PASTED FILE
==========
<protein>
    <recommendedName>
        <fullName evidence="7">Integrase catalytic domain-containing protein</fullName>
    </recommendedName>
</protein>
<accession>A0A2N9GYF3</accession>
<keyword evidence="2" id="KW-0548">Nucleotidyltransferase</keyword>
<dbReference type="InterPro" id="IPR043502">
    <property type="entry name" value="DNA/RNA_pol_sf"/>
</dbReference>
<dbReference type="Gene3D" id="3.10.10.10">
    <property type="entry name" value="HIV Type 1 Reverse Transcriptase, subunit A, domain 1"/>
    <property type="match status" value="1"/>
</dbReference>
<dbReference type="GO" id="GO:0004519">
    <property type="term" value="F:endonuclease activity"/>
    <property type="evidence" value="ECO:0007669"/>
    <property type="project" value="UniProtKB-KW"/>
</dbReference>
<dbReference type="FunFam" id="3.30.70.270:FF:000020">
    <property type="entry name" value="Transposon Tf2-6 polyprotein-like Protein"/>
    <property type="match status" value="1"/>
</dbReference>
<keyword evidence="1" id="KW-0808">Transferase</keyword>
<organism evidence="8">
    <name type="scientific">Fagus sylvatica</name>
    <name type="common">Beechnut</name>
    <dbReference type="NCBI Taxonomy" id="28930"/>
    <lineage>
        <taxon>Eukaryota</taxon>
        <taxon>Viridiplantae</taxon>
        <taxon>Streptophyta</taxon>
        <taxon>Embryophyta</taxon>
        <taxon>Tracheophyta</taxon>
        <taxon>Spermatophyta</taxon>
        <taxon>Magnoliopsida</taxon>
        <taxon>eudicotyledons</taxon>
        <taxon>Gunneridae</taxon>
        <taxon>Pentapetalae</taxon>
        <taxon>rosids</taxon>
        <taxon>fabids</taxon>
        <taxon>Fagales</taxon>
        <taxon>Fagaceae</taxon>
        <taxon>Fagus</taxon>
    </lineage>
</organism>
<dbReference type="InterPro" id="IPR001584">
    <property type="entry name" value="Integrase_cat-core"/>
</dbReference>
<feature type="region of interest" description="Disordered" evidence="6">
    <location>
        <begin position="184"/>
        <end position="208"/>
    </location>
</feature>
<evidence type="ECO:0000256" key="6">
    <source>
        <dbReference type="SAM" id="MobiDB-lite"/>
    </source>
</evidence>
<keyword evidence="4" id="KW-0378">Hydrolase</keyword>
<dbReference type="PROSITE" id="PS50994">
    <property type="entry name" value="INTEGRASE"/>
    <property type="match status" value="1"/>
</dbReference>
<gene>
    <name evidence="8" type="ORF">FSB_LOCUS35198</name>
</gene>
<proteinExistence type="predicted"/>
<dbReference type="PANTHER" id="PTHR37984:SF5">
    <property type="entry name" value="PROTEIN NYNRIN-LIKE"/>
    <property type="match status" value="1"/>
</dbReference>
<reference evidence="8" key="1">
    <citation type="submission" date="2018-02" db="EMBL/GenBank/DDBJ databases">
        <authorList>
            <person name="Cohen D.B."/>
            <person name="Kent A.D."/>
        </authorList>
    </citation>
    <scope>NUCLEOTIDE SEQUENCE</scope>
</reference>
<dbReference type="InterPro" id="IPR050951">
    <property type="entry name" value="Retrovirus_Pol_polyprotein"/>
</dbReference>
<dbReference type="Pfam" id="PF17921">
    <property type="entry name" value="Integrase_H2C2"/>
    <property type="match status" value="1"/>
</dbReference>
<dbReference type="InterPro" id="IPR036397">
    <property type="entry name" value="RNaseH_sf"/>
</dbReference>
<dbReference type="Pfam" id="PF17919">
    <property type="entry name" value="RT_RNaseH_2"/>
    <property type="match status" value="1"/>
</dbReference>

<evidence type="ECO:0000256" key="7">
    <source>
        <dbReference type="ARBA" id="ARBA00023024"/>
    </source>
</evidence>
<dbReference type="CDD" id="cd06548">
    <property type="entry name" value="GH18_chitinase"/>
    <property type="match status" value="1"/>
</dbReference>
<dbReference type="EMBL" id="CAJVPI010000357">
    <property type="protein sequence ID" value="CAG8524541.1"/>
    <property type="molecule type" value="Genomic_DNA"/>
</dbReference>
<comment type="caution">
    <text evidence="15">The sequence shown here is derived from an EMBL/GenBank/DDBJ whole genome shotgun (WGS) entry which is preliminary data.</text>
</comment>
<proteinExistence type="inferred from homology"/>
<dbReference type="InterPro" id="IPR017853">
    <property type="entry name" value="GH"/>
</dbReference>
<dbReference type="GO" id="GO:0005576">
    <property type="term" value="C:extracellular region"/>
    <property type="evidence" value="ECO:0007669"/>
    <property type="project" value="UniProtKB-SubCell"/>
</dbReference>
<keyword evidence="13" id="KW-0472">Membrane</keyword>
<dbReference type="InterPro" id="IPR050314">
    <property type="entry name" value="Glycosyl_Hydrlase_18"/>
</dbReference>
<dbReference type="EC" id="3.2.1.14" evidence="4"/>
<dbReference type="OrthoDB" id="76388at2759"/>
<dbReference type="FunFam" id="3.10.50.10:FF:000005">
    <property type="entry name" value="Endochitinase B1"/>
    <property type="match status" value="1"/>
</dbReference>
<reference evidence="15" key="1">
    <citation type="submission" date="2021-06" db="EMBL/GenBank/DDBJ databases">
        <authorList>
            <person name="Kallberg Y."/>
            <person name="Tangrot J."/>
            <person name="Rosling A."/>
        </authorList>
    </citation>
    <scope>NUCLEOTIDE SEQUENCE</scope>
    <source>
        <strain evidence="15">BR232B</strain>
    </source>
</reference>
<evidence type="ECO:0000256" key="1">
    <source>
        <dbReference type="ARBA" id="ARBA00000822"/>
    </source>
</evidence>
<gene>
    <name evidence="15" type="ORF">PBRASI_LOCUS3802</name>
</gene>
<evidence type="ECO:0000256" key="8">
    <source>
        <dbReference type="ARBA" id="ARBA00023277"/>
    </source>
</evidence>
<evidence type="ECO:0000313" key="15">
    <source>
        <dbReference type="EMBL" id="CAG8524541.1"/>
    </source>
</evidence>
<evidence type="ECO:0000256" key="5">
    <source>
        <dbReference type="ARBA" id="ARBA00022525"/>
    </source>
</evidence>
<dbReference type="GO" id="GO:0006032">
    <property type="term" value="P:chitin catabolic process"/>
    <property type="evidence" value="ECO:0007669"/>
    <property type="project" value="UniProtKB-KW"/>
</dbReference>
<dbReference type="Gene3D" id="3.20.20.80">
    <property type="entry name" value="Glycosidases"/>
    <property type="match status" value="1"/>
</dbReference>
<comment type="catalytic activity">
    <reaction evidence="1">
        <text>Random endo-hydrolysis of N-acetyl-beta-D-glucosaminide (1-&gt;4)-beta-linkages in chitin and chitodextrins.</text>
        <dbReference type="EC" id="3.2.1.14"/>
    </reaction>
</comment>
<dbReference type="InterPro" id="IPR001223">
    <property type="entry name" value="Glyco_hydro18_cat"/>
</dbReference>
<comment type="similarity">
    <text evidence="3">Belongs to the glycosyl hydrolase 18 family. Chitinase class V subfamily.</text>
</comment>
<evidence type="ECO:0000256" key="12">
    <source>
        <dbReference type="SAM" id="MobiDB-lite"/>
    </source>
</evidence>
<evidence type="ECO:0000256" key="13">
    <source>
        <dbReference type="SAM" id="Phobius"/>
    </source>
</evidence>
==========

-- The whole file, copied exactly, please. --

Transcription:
<protein>
    <recommendedName>
        <fullName evidence="7">Integrase catalytic domain-containing protein</fullName>
    </recommendedName>
</protein>
<accession>A0A2N9GYF3</accession>
<keyword evidence="2" id="KW-0548">Nucleotidyltransferase</keyword>
<dbReference type="InterPro" id="IPR043502">
    <property type="entry name" value="DNA/RNA_pol_sf"/>
</dbReference>
<dbReference type="Gene3D" id="3.10.10.10">
    <property type="entry name" value="HIV Type 1 Reverse Transcriptase, subunit A, domain 1"/>
    <property type="match status" value="1"/>
</dbReference>
<dbReference type="GO" id="GO:0004519">
    <property type="term" value="F:endonuclease activity"/>
    <property type="evidence" value="ECO:0007669"/>
    <property type="project" value="UniProtKB-KW"/>
</dbReference>
<dbReference type="FunFam" id="3.30.70.270:FF:000020">
    <property type="entry name" value="Transposon Tf2-6 polyprotein-like Protein"/>
    <property type="match status" value="1"/>
</dbReference>
<keyword evidence="1" id="KW-0808">Transferase</keyword>
<organism evidence="8">
    <name type="scientific">Fagus sylvatica</name>
    <name type="common">Beechnut</name>
    <dbReference type="NCBI Taxonomy" id="28930"/>
    <lineage>
        <taxon>Eukaryota</taxon>
        <taxon>Viridiplantae</taxon>
        <taxon>Streptophyta</taxon>
        <taxon>Embryophyta</taxon>
        <taxon>Tracheophyta</taxon>
        <taxon>Spermatophyta</taxon>
        <taxon>Magnoliopsida</taxon>
        <taxon>eudicotyledons</taxon>
        <taxon>Gunneridae</taxon>
        <taxon>Pentapetalae</taxon>
        <taxon>rosids</taxon>
        <taxon>fabids</taxon>
        <taxon>Fagales</taxon>
        <taxon>Fagaceae</taxon>
        <taxon>Fagus</taxon>
    </lineage>
</organism>
<dbReference type="InterPro" id="IPR001584">
    <property type="entry name" value="Integrase_cat-core"/>
</dbReference>
<feature type="region of interest" description="Disordered" evidence="6">
    <location>
        <begin position="184"/>
        <end position="208"/>
    </location>
</feature>
<evidence type="ECO:0000256" key="6">
    <source>
        <dbReference type="SAM" id="MobiDB-lite"/>
    </source>
</evidence>
<keyword evidence="4" id="KW-0378">Hydrolase</keyword>
<dbReference type="PROSITE" id="PS50994">
    <property type="entry name" value="INTEGRASE"/>
    <property type="match status" value="1"/>
</dbReference>
<gene>
    <name evidence="8" type="ORF">FSB_LOCUS35198</name>
</gene>
<proteinExistence type="predicted"/>
<dbReference type="PANTHER" id="PTHR37984:SF5">
    <property type="entry name" value="PROTEIN NYNRIN-LIKE"/>
    <property type="match status" value="1"/>
</dbReference>
<reference evidence="8" key="1">
    <citation type="submission" date="2018-02" db="EMBL/GenBank/DDBJ databases">
        <authorList>
            <person name="Cohen D.B."/>
            <person name="Kent A.D."/>
        </authorList>
    </citation>
    <scope>NUCLEOTIDE SEQUENCE</scope>
</reference>
<dbReference type="InterPro" id="IPR050951">
    <property type="entry name" value="Retrovirus_Pol_polyprotein"/>
</dbReference>
<dbReference type="Pfam" id="PF17921">
    <property type="entry name" value="Integrase_H2C2"/>
    <property type="match status" value="1"/>
</dbReference>
<dbReference type="InterPro" id="IPR036397">
    <property type="entry name" value="RNaseH_sf"/>
</dbReference>
<dbReference type="Pfam" id="PF17919">
    <property type="entry name" value="RT_RNaseH_2"/>
    <property type="match status" value="1"/>
</dbReference>

<evidence type="ECO:0000256" key="7">
    <source>
        <dbReference type="ARBA" id="ARBA00023024"/>
    </source>
</evidence>
<dbReference type="CDD" id="cd06548">
    <property type="entry name" value="GH18_chitinase"/>
    <property type="match status" value="1"/>
</dbReference>
<dbReference type="EMBL" id="CAJVPI010000357">
    <property type="protein sequence ID" value="CAG8524541.1"/>
    <property type="molecule type" value="Genomic_DNA"/>
</dbReference>
<comment type="caution">
    <text evidence="15">The sequence shown here is derived from an EMBL/GenBank/DDBJ whole genome shotgun (WGS) entry which is preliminary data.</text>
</comment>
<proteinExistence type="inferred from homology"/>
<dbReference type="InterPro" id="IPR017853">
    <property type="entry name" value="GH"/>
</dbReference>
<dbReference type="GO" id="GO:0005576">
    <property type="term" value="C:extracellular region"/>
    <property type="evidence" value="ECO:0007669"/>
    <property type="project" value="UniProtKB-SubCell"/>
</dbReference>
<keyword evidence="13" id="KW-0472">Membrane</keyword>
<dbReference type="InterPro" id="IPR050314">
    <property type="entry name" value="Glycosyl_Hydrlase_18"/>
</dbReference>
<dbReference type="EC" id="3.2.1.14" evidence="4"/>
<dbReference type="OrthoDB" id="76388at2759"/>
<dbReference type="FunFam" id="3.10.50.10:FF:000005">
    <property type="entry name" value="Endochitinase B1"/>
    <property type="match status" value="1"/>
</dbReference>
<reference evidence="15" key="1">
    <citation type="submission" date="2021-06" db="EMBL/GenBank/DDBJ databases">
        <authorList>
            <person name="Kallberg Y."/>
            <person name="Tangrot J."/>
            <person name="Rosling A."/>
        </authorList>
    </citation>
    <scope>NUCLEOTIDE SEQUENCE</scope>
    <source>
        <strain evidence="15">BR232B</strain>
    </source>
</reference>
<evidence type="ECO:0000256" key="1">
    <source>
        <dbReference type="ARBA" id="ARBA00000822"/>
    </source>
</evidence>
<gene>
    <name evidence="15" type="ORF">PBRASI_LOCUS3802</name>
</gene>
<evidence type="ECO:0000256" key="8">
    <source>
        <dbReference type="ARBA" id="ARBA00023277"/>
    </source>
</evidence>
<evidence type="ECO:0000313" key="15">
    <source>
        <dbReference type="EMBL" id="CAG8524541.1"/>
    </source>
</evidence>
<evidence type="ECO:0000256" key="5">
    <source>
        <dbReference type="ARBA" id="ARBA00022525"/>
    </source>
</evidence>
<dbReference type="GO" id="GO:0006032">
    <property type="term" value="P:chitin catabolic process"/>
    <property type="evidence" value="ECO:0007669"/>
    <property type="project" value="UniProtKB-KW"/>
</dbReference>
<dbReference type="Gene3D" id="3.20.20.80">
    <property type="entry name" value="Glycosidases"/>
    <property type="match status" value="1"/>
</dbReference>
<comment type="catalytic activity">
    <reaction evidence="1">
        <text>Random endo-hydrolysis of N-acetyl-beta-D-glucosaminide (1-&gt;4)-beta-linkages in chitin and chitodextrins.</text>
        <dbReference type="EC" id="3.2.1.14"/>
    </reaction>
</comment>
<dbReference type="InterPro" id="IPR001223">
    <property type="entry name" value="Glyco_hydro18_cat"/>
</dbReference>
<comment type="similarity">
    <text evidence="3">Belongs to the glycosyl hydrolase 18 family. Chitinase class V subfamily.</text>
</comment>
<evidence type="ECO:0000256" key="12">
    <source>
        <dbReference type="SAM" id="MobiDB-lite"/>
    </source>
</evidence>
<evidence type="ECO:0000256" key="13">
    <source>
        <dbReference type="SAM" id="Phobius"/>
    </source>
</evidence>